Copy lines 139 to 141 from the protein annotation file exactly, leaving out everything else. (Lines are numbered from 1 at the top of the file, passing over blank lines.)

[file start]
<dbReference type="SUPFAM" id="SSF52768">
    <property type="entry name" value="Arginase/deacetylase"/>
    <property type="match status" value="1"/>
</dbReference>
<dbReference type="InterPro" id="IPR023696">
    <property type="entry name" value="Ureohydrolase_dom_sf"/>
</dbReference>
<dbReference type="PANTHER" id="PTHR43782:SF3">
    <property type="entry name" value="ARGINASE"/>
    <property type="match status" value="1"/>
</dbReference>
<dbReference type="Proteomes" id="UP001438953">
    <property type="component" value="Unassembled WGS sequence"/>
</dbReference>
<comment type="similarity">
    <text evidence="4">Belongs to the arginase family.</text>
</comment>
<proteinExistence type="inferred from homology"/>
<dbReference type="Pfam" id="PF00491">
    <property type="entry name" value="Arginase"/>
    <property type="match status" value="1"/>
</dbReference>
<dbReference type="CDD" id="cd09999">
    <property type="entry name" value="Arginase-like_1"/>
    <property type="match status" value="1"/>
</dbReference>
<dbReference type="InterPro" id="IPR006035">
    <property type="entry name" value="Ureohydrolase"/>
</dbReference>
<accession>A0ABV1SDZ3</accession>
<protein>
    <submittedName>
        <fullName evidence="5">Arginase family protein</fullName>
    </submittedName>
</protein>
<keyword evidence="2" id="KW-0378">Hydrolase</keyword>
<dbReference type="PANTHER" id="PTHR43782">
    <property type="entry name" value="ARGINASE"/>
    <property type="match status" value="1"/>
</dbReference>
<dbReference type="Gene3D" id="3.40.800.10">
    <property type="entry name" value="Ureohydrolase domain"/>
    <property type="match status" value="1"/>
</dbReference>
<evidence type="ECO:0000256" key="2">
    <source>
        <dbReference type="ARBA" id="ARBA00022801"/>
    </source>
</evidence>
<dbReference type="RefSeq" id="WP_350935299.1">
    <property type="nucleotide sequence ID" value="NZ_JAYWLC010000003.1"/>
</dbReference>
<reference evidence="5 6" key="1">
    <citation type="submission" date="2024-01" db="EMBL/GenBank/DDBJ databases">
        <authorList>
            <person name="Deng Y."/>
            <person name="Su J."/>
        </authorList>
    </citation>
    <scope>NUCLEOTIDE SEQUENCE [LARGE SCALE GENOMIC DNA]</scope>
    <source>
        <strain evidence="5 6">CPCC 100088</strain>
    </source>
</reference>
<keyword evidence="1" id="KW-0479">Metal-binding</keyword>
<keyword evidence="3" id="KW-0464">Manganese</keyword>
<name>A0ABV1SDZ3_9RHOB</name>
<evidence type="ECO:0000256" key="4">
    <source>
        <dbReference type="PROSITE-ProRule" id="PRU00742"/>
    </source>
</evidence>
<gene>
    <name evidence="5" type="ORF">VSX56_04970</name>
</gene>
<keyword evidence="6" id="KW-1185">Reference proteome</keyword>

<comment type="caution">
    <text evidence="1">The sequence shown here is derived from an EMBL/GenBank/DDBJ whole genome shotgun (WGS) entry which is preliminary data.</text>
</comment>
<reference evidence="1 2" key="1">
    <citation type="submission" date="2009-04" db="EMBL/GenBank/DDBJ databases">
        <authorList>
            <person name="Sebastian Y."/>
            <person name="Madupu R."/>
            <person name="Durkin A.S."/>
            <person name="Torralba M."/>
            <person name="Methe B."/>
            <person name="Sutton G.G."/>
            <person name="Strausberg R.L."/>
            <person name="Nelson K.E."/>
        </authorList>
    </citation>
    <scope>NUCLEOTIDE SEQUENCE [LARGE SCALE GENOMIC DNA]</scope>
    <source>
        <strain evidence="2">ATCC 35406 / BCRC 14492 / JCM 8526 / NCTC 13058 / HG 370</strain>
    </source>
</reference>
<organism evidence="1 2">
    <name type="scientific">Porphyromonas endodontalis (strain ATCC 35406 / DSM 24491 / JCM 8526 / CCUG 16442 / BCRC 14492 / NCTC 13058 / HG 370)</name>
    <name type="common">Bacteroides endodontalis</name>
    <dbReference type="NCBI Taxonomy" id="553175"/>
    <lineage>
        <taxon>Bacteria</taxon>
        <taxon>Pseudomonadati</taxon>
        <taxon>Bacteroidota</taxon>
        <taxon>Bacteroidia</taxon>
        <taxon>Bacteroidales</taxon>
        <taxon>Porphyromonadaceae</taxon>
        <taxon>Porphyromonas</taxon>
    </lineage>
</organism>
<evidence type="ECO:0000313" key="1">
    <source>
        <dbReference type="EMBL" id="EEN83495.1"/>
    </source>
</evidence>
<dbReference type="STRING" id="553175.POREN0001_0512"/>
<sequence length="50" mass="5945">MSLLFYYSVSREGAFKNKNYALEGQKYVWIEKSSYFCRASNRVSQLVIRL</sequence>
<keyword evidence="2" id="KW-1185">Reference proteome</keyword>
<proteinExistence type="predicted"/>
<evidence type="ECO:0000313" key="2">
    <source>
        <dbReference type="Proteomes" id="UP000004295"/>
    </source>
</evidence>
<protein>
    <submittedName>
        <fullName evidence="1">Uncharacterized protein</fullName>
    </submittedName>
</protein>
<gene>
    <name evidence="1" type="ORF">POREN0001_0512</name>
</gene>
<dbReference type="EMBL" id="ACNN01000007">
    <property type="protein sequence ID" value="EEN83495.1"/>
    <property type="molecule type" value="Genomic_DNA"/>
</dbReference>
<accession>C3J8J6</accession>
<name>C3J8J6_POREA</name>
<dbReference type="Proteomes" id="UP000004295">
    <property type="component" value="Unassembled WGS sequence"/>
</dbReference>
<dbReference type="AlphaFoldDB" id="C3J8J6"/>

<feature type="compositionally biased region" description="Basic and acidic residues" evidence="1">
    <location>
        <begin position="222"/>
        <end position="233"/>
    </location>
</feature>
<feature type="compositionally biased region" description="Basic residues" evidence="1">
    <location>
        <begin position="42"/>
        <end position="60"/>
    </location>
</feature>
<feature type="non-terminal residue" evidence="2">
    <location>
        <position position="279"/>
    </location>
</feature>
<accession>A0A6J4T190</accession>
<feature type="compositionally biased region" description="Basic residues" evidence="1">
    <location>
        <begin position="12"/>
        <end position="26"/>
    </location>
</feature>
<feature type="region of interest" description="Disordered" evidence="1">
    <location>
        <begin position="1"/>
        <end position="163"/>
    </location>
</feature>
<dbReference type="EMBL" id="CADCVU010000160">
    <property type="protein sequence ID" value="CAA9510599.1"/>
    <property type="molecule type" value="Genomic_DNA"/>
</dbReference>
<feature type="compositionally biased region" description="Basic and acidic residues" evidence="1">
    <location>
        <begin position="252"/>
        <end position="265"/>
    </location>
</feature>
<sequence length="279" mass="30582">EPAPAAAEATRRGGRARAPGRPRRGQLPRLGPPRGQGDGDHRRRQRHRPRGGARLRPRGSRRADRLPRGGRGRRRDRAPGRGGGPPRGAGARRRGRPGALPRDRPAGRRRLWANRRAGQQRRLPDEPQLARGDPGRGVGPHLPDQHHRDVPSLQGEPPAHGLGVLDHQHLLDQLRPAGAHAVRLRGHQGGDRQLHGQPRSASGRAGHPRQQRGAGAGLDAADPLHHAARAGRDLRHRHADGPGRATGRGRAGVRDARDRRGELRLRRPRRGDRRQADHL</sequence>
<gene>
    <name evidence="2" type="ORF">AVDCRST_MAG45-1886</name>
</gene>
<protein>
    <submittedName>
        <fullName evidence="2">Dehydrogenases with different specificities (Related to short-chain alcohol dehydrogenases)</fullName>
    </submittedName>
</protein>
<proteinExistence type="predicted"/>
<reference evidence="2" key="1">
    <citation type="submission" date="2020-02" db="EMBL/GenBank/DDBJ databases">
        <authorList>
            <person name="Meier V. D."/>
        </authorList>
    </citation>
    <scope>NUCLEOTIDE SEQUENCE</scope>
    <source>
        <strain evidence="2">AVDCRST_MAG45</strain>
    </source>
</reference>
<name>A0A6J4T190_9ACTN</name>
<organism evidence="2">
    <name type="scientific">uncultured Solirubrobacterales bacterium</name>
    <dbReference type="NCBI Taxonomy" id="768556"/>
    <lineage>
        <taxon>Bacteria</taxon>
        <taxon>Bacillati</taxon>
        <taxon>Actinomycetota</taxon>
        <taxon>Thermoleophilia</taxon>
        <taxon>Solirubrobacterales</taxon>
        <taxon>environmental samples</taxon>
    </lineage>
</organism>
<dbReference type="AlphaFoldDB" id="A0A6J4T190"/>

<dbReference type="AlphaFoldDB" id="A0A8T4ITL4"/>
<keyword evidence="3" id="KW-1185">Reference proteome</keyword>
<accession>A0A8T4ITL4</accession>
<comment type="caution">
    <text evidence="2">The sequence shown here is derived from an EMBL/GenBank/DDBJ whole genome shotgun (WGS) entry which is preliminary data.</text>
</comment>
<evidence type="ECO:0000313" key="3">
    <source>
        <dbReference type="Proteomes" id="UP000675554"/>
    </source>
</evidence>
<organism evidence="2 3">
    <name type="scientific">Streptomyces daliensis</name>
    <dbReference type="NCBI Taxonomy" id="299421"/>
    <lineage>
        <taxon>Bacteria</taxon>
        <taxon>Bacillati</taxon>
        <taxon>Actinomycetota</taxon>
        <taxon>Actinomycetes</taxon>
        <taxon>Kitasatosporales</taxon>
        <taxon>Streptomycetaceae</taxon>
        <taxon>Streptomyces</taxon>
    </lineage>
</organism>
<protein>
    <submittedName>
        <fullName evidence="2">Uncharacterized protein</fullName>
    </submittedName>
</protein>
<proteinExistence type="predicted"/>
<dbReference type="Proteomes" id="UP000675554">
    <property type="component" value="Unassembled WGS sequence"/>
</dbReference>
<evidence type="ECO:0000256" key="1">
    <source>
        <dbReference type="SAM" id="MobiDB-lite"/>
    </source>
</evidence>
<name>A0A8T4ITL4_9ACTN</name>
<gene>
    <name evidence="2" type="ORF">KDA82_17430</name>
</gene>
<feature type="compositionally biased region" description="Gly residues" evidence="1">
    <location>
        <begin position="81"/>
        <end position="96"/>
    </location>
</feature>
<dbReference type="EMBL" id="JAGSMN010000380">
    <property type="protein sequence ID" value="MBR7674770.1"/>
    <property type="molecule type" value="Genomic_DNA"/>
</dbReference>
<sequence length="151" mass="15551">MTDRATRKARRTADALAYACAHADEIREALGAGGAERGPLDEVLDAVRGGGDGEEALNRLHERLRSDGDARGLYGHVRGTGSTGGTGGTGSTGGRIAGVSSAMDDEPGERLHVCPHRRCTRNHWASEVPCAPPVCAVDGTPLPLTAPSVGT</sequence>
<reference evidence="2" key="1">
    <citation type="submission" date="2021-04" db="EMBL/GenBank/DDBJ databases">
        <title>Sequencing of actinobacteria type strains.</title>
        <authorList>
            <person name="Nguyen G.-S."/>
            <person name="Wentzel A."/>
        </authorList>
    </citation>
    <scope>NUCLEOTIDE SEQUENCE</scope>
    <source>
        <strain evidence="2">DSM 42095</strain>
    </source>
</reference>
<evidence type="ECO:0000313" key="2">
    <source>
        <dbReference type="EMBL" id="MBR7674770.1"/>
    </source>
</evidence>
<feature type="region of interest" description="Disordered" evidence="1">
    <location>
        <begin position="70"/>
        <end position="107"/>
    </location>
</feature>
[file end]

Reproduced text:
<name>C3J8J6_POREA</name>
<dbReference type="Proteomes" id="UP000004295">
    <property type="component" value="Unassembled WGS sequence"/>